It is a pleasure to be here with you to celebrate the International Day of Persons with Disabilities and the 10th anniversary of what is a landmark achievement of the human rights movement.
The Convention on the Rights of Persons with Disabilities brought about a fundamental change in the way people see disability and the way Governments approach the issue. It marked a break with some of the old medical approaches of the 20th century, and it left behind the idea that disability policy is somehow a charitable project, in favour of a human rights-based approach.
During the last ten years, we have seen important progress in the protection of the rights of persons with disabilities:
The paradigm shift reflected in the Convention is gaining strength. Negative attitudes are being challenged. Societies’ own response to impairment is changing.
The Committee on the Rights of Persons with Disabilities, which oversees implementation of the Convention, continues to generate practical and innovative recommendations aimed at making sure the commitments that States parties make when they ratify the Convention are translated into actionable laws, policies and practices at the national level.
In addition, the Human Rights Council’s Special Rapporteur on the rights of persons with disabilities has taken the lead in a number of international processes like the World Humanitarian Summit and the SDG indicators discussions, making the connections through her reports and monitoring functions between human rights and development issues.
The 2030 Agenda for Sustainable Development refers to persons with disabilities, and this is a progress in comparison with the Millennium Development Goals where persons with disabilities were omitted. However, the realisation of the 2030 Agenda and the Sustainable Development Goals (SDGs) will not be fully achieved if it is not driven by the standards of the Convention on the Rights of Persons with Disabilities. The Convention needs to guide the implementation of the SDGs if we want to ensure that persons with disabilities are not left behind and can effectively participate in the implementation of the 2030 Agenda. I encourage Member States to engage with our Office through technical cooperation for the implementation of the SDGs in line with the provisions of the Convention.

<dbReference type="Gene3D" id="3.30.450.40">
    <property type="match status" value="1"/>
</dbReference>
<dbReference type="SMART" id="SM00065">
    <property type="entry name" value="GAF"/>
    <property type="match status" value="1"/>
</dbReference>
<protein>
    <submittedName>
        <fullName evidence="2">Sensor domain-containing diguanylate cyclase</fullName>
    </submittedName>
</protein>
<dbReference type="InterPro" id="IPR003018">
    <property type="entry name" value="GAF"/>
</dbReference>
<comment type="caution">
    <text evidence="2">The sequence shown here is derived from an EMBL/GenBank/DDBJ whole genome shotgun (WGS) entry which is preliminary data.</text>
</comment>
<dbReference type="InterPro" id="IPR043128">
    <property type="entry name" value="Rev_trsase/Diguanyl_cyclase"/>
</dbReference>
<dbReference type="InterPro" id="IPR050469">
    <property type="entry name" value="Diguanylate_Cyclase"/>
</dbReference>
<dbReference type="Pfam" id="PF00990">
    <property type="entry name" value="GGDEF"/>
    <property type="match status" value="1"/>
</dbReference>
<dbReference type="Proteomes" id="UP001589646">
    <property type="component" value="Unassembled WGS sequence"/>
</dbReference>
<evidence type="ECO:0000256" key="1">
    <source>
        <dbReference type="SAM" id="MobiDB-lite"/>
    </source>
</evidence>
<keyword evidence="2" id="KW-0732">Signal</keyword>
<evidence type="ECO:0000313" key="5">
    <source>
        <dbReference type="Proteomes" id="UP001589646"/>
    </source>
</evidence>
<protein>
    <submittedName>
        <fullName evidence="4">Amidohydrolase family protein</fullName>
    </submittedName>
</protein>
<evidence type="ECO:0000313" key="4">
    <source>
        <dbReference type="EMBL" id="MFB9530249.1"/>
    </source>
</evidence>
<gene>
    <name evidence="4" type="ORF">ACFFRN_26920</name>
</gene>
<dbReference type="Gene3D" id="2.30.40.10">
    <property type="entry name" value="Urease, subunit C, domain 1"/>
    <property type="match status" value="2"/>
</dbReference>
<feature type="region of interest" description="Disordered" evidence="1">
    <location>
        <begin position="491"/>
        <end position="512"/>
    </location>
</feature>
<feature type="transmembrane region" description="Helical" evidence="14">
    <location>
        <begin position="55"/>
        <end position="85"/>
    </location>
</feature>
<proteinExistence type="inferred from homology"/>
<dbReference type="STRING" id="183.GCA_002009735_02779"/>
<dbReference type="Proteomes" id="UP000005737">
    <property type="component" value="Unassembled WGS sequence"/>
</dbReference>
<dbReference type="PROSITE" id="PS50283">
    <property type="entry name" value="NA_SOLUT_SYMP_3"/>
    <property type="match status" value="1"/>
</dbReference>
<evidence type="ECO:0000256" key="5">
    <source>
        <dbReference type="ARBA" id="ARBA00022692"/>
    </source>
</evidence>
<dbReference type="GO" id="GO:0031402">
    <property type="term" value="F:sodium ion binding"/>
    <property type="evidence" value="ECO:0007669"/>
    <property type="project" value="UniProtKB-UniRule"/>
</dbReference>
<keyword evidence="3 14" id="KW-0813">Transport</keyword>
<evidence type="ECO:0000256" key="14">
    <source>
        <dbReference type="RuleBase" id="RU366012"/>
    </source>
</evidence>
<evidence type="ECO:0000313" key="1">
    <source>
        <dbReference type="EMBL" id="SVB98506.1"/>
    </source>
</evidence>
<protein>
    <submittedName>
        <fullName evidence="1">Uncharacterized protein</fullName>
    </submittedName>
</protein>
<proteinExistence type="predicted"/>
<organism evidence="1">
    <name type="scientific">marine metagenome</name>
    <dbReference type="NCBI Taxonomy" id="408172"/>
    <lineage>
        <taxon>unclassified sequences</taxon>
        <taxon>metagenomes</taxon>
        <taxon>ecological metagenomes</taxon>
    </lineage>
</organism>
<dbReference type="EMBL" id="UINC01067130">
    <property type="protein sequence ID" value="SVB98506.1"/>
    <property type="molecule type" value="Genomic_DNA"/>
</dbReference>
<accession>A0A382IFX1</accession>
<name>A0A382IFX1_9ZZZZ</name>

Following the World Humanitarian Summit, the humanitarian agenda has included a new perspective on persons with disabilities. The adoption of the Charter on Inclusion of Persons with Disabilities in Humanitarian Action represents a starting to point to increase political commitment towards improving and reframing the emergency cycle to be inclusive of this population. OHCHR is committed to support the Inter-Agency Standing Committee Task Team in developing internationally agreed guidelines to include persons with disabilities in humanitarian action from a CRPD perspective.
The human rights of persons with disabilities need to be mainstreamed in all resolutions, beyond those that are disability-specific, in line with the human rights-based approach to disability.
Today we celebrate the adoption of the Convention that with 169 ratifications reflects the commitment towards persons with disabilities from Member States. Much has been done over the last 10 years and yet much more needs to be done.
As the High Commissioner has said, the women members of the Committee have significantly contributed to its work, and OHCHR sincerely hopes that in future elections the gender balance will be rectified by Member States, in order to uphold the pledge to gender parity and rectify this imbalance where today only one out of the 18 members of the Committee is a woman.
Though progress has been made, we need to do more to implement the human rights of persons with disabilities. I highlight here the importance of active collaboration between the different stakeholders responsible for improving the enjoyment of human rights by persons with disabilities. The States parties to the Convention are of course the main duty bearers, but the private sector, media and academia also have a role to play. And we count on civil society actors to let us all know how to do better and what more we can do. The 2016 Social Forum of the Human Rights Council this year focused on persons with disabilities, including recommendations from civil society to all relevant stakeholders in a strong call for action, for example, on promoting better portrayal and involvement of persons with disabilities in the media; and using public procurement to encourage the private sector to increase globally the availability of goods and services for persons with disabilities.
I am grateful to the President of the General Assembly for hosting this meeting and hope we will all continue working together towards the inclusion of persons with disabilities in all areas, and to ensure the implementation of their human rights in practice.